Insects of the Month - True Bugs - Plant Bugs vs Stink/Shield Bugs

  Hort Snacks - December 2018
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 True Bugs | Plant Bugs | Stink / Shield Bugs | Tarnished Plant Bug | Brown Marmorated Stink Bug

True Bugs

The order Hemiptera contains about 50,000 to 80,000 different species of insects, all of which have some form of sucking mouthparts. Among the members of this order you’ll find many different insect pests which are common to Alberta, including aphids, shield bugs, spittle bugs, leafhoppers, thrips, etc.

Plant bugs and stink bugs are both part of this larger True Bug order. Plant bugs are a part of the Family Miridae and stink bugs are in the Family Pentatomidae.

Insects in these groups vary in their host ranges, feeding habits and level of pest status. Some are plant pests and others are beneficial predators/parasites.

Plant Bugs (Miridae)

These insects are smallish insects, typically being oval or elongate in shape, and often less than a centimetre in length. Many of them have a hunched look, because of the shape of the prothorax, which carries the head bent down. Their mouthparts have four segments. Some are brightly coloured and patterned, while others are drab or dark; most are inconspicuous.

One useful feature in identifying members of the family is the presence of a cuneus, which is a triangular-shaped area at the tip of the horny part of the forewing.

Example insects:
Lygus Bugs (Lygus lineolaris (& other species))

Tarnished Plant Bug adult on strawberry – note the distinctive “cuneus” (triangular area) on the upper part of the forewing
Photo by Robert Spencer

Stink / Shield Bugs (Pentatomidae)

Stink and shield bugs are larger insects with broad, flattened, shield-shaped bodies, small, narrow heads and fairly short legs. They range in colour, generally being green to brown. They have long, four to five-segmented antennae and large, compound eyes. They have a three to four-segmented piercing/sucking "beak" for mouthparts. The beak is held below the body when not in use. Their forewings have the front half leathery and the back half membranous. Eggs are laid in clusters. Nymphs (the immature stage) resemble the adults, but have no wings.

The stink bug derives its name from a pungent unpleasant odor from a glandular substance released from the thorax when disturbed or crushed. The smell is used to protect themselves and discourage predators.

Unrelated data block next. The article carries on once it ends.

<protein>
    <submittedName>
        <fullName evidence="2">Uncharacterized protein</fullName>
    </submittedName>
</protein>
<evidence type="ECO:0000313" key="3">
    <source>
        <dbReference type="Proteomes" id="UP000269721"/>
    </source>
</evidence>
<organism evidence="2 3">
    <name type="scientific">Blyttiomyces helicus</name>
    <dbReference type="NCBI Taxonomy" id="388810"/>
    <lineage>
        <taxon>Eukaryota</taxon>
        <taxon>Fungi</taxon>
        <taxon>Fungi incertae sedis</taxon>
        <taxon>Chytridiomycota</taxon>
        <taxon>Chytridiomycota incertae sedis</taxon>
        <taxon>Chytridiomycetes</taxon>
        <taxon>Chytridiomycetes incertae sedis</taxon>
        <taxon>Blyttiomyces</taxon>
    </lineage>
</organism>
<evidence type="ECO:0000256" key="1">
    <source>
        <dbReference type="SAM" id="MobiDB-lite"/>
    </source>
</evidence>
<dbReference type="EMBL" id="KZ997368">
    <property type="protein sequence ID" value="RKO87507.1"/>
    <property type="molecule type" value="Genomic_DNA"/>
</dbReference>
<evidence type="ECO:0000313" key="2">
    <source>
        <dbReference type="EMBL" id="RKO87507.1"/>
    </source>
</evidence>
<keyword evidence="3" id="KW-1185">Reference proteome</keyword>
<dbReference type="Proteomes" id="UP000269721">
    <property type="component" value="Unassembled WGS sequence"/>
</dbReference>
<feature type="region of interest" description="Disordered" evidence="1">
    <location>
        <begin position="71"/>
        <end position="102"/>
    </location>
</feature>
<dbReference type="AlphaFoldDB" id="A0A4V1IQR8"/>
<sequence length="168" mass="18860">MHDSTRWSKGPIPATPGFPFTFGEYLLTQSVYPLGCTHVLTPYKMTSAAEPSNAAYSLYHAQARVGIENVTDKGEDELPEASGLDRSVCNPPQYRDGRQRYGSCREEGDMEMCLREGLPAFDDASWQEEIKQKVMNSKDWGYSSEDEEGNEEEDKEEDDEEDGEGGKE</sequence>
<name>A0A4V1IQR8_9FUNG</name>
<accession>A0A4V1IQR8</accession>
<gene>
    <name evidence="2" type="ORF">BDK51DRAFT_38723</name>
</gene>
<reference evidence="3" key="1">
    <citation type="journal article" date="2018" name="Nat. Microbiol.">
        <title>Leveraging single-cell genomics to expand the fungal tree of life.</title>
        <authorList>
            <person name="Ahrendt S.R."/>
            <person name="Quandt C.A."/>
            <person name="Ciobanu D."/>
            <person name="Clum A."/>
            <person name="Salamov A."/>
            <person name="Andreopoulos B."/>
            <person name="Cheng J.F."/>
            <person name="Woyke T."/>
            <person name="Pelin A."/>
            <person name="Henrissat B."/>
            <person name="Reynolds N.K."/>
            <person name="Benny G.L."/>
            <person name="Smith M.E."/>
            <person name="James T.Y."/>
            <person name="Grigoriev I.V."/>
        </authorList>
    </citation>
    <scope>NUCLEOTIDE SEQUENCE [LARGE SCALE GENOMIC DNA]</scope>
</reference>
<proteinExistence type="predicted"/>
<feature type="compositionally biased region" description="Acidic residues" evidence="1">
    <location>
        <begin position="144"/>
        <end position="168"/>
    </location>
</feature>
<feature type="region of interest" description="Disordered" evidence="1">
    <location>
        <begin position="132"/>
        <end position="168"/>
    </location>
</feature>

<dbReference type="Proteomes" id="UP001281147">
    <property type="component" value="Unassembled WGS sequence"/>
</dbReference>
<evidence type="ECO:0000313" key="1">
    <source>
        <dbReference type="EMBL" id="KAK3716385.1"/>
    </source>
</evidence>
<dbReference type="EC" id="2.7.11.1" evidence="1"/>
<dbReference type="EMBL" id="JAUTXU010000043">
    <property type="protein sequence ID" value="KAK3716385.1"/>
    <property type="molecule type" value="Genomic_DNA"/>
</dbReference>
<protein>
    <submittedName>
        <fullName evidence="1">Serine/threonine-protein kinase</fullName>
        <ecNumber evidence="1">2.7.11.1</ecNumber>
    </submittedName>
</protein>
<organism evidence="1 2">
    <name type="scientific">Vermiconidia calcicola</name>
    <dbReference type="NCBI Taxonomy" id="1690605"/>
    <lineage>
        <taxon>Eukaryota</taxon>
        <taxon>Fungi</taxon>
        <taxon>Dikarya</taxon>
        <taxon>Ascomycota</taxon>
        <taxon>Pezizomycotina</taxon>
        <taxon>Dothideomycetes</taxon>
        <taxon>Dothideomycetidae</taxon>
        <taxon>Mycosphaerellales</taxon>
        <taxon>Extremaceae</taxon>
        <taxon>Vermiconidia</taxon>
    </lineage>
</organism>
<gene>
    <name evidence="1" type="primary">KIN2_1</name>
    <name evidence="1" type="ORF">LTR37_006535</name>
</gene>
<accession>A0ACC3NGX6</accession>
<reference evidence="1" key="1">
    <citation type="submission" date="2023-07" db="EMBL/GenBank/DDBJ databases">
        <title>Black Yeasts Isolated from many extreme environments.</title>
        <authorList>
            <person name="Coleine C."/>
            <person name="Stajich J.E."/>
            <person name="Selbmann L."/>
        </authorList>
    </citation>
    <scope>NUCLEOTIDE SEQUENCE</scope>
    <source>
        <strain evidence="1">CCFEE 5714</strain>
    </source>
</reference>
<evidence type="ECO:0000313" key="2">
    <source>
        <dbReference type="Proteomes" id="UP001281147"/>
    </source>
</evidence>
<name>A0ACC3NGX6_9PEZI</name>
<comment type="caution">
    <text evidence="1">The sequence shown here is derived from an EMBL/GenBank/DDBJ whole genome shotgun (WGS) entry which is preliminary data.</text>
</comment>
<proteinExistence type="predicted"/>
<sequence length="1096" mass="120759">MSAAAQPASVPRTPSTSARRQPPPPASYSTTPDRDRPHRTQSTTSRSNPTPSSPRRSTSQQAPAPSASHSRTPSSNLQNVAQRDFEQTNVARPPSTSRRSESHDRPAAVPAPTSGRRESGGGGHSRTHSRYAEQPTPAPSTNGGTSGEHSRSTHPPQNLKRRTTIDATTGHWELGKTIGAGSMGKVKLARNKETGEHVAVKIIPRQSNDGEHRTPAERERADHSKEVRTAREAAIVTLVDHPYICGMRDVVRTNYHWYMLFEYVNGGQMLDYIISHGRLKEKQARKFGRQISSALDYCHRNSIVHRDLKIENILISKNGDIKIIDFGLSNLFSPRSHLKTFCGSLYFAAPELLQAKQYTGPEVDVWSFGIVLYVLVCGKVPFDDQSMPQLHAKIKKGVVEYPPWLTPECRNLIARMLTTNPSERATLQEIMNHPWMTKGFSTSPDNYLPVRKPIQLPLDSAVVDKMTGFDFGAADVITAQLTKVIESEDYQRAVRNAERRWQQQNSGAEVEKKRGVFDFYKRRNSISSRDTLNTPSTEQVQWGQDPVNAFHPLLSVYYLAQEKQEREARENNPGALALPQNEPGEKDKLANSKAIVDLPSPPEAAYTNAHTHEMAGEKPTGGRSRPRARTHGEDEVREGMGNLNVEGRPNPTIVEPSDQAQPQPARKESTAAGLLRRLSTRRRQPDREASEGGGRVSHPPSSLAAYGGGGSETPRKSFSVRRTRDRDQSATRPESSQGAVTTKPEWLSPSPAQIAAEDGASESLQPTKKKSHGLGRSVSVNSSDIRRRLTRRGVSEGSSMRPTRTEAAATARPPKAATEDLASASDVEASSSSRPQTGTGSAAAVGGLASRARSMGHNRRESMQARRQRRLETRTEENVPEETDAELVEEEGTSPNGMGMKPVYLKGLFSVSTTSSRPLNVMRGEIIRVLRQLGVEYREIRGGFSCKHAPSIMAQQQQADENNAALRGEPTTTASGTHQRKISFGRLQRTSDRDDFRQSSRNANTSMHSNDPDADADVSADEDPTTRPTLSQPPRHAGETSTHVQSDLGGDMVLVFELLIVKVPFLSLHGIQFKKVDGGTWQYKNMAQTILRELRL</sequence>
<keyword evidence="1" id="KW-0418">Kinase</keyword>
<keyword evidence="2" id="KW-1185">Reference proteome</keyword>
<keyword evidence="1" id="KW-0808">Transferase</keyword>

Example insects:
Green stink bug (Chinavia hilaris)
Twice-stabbed stink bug (Cosmopepla lintneriana)
Brown marmorated stink bug (Halyomorpha halys)

Adult Twice-stabbed stink bugs on strawberry – one example of the stink/shield bug group
An adult stink/shield bug of some sort
Photos by Robert Spencer

Tarnished Plant Bug

Lygus lineolaris (& other species)

Crops Affected: Wide host range – many fruit, vegetable, field and forage crops and weed species

Life Cycle:
  • One of the most serious & widespread of strawberry pests
  • Sucking insects that pierce flower buds, blossoms, and developing fruits and plant parts
  • Adult has distinctive triangle or “V” mark on back; strong fliers
  • Overwinter as adults in leaf litter or under debris and migrate into fields in spring or fall to feed on weeds and crops
  • Lay eggs in spring in plant tissues
  • Young (nymph) resemble aphids without cornicles (tail pipes) and move more quickly; hatch & feed on developing blossoms & fruit
    • Nymphs feed through May and June, maturing in late June to early July
    • Most of damage results from nymphal feeding
  • Adults feed on developing fruit
    • Leave with fruiting complete in June or July (strawberries)
    • May have 2-3 generations per year (depending on season length)
  • Due to the fact that day neutral strawberries are flowering when TPB numbers are high, damage potential is higher
Tarnished Plant Bug damage
Tarnished Plant Bug damage - catfacing
Photos by Robert Spencer

  • Presence of insect life stages
  • Range of damage to vegetables: reduced fruit set in bean, pepper & eggplant; blemishes on tomato fruit; necrotic spots on florets & curd of broccoli, cauliflower and heads of lettuce; dead leaves on potatoes; foliar injury on cucumbers; gummosis on zucchini
  • Raspberries (most damage occurs after petal fall)
    • Feeding on flower blossoms & developing fruit = crumbly berry
    • Reduced plant vigour
  • Saskatoon berries
    • Yellow, aborting flower buds; droplets of brownish liquid may exude from newly pierced buds